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“[Forty] percent of men by age 40 struggle from not being able to get and maintain an erection,” exclaims the website for Hims, a recently launched telemedicine startup that sells generic versions of popular baldness and erectile dysfunction treatments. Hims has a solution: with the help of sildenafil (also known as generic Viagra), you can have “an erection when you want one, not just when your penis says it’s allowed.” “Nobody wants to go to the doctor,” says Hims founder and CEO Andrew Dudum as we talk on the phone.
With a “sensitive and uncomfortable topic” like erectile dysfunction, seeking help can feel especially intimidating.
But the bills also poke a huge hole in a famous and longstanding “safe harbor” rule of the internet: Section 230 of the 1996 Communications Decency Act.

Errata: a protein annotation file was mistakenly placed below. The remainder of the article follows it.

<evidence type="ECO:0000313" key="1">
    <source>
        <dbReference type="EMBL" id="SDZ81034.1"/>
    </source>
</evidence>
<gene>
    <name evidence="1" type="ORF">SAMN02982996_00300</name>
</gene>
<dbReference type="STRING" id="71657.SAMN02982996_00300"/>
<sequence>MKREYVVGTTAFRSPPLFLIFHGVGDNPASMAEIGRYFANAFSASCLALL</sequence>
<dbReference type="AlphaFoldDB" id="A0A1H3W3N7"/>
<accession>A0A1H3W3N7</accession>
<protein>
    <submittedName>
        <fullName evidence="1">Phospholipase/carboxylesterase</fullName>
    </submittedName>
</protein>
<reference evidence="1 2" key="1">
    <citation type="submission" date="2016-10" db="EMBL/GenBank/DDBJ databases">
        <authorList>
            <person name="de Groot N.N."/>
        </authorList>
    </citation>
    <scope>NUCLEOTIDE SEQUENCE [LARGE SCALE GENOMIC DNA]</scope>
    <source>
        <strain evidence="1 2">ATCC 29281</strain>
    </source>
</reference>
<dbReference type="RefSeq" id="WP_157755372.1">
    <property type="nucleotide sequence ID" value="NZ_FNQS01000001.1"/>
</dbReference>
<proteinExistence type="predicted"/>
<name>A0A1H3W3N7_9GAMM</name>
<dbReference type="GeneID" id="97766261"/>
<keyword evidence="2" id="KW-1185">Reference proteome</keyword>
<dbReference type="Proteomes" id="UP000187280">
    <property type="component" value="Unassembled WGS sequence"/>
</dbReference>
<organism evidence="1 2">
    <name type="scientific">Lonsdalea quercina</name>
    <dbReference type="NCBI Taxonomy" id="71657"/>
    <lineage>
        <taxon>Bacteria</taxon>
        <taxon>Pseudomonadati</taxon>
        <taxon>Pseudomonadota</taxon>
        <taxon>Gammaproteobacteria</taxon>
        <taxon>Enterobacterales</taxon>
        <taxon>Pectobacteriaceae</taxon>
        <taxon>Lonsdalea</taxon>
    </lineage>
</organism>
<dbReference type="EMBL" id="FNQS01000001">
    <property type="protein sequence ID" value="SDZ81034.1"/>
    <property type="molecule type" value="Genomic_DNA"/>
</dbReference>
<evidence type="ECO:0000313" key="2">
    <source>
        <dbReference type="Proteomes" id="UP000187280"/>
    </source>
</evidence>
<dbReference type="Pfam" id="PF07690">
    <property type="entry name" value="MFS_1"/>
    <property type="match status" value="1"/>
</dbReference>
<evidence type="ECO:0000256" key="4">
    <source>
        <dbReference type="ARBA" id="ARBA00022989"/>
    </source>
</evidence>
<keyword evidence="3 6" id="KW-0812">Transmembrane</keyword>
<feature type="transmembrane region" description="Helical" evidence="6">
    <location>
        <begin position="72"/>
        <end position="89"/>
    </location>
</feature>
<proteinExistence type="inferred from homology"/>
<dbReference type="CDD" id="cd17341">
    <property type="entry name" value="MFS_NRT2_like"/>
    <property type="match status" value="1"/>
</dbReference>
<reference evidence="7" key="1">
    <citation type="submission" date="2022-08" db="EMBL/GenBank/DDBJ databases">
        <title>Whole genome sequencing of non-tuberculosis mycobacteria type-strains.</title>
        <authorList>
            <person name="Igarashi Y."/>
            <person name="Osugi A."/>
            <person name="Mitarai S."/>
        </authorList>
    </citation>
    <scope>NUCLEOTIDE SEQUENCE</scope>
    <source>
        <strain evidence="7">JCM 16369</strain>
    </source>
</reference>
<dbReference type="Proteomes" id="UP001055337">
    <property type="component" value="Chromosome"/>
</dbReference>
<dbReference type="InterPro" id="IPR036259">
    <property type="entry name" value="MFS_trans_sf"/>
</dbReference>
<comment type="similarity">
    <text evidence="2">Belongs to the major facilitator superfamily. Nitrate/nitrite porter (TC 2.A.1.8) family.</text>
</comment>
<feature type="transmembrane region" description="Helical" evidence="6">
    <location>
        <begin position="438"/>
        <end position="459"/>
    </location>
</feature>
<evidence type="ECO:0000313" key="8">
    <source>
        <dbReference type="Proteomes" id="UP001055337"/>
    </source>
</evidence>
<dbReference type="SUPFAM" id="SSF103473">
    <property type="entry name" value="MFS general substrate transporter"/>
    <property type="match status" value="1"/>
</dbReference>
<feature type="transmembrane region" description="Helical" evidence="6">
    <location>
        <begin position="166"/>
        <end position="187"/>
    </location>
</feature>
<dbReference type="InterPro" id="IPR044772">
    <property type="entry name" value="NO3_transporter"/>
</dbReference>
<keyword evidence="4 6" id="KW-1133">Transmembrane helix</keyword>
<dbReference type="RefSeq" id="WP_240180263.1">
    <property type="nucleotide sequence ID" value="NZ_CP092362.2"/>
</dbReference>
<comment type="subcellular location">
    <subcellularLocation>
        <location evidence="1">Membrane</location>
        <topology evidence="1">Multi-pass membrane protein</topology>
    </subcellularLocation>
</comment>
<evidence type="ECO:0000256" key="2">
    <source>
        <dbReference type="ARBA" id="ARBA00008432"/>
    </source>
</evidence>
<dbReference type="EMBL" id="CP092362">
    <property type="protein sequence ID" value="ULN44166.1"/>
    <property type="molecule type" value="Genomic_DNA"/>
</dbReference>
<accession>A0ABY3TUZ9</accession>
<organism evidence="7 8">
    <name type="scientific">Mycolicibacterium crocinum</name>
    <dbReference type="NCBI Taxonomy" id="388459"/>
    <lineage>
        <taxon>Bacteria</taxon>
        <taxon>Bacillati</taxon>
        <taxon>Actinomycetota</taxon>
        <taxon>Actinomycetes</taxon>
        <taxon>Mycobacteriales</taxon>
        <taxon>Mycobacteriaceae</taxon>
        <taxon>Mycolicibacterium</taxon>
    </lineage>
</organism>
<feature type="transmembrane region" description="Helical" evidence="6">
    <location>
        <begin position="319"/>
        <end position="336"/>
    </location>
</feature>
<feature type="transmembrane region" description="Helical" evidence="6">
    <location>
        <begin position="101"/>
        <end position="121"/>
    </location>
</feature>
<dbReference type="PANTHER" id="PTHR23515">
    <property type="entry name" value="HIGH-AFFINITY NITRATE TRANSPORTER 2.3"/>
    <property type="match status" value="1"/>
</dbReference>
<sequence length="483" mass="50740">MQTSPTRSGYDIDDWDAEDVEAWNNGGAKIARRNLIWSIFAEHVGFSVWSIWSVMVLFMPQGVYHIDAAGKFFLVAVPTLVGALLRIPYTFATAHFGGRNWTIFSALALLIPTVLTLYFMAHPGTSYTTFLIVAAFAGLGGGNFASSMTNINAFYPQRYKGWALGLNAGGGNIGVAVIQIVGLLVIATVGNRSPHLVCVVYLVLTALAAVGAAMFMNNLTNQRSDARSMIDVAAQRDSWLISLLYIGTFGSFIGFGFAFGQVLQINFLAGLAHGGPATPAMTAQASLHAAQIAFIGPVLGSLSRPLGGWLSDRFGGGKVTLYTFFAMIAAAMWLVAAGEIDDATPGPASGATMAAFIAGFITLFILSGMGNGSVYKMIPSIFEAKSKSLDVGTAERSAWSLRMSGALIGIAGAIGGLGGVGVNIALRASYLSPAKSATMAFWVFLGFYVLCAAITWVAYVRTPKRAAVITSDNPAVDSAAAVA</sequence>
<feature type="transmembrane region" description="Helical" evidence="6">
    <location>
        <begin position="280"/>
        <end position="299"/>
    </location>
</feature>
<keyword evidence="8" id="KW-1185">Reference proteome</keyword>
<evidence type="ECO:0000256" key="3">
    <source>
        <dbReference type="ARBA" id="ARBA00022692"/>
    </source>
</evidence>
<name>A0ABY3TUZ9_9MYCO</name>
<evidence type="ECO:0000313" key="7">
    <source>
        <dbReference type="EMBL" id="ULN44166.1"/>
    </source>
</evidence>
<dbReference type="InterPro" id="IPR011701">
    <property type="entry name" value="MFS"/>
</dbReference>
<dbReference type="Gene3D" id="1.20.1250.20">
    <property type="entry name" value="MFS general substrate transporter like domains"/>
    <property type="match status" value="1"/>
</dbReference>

Usually shorthanded as “Section 230” and generally seen as one of the most important pieces of internet legislation ever created, it holds that “No provider or user of an interactive computer service shall be treated as the publisher or speaker of any information provided by another information content provider.” In other words, Section 230 has allowed the internet to thrive on user-generated content without holding platforms and ISPs responsible for whatever those users might create.
Hims might help you maintain your erection, but it won’t help you understand your body, your sexuality, or give you a more expansive understanding of pleasure.
Destigmatizing men’s erectile woes is a noble mission, but the company’s claim that it’s “weird” to leave a frustratingly flaccid member unmedicated does far more harm than good.
A post on the Hims blog does note that erectile dysfunction can have psychological causes that aren’t readily resolved by popping a pill, but you have to search to find this information.But truly getting in touch with your sexuality means confronting, not avoiding, all the embarrassments and anxieties of being human.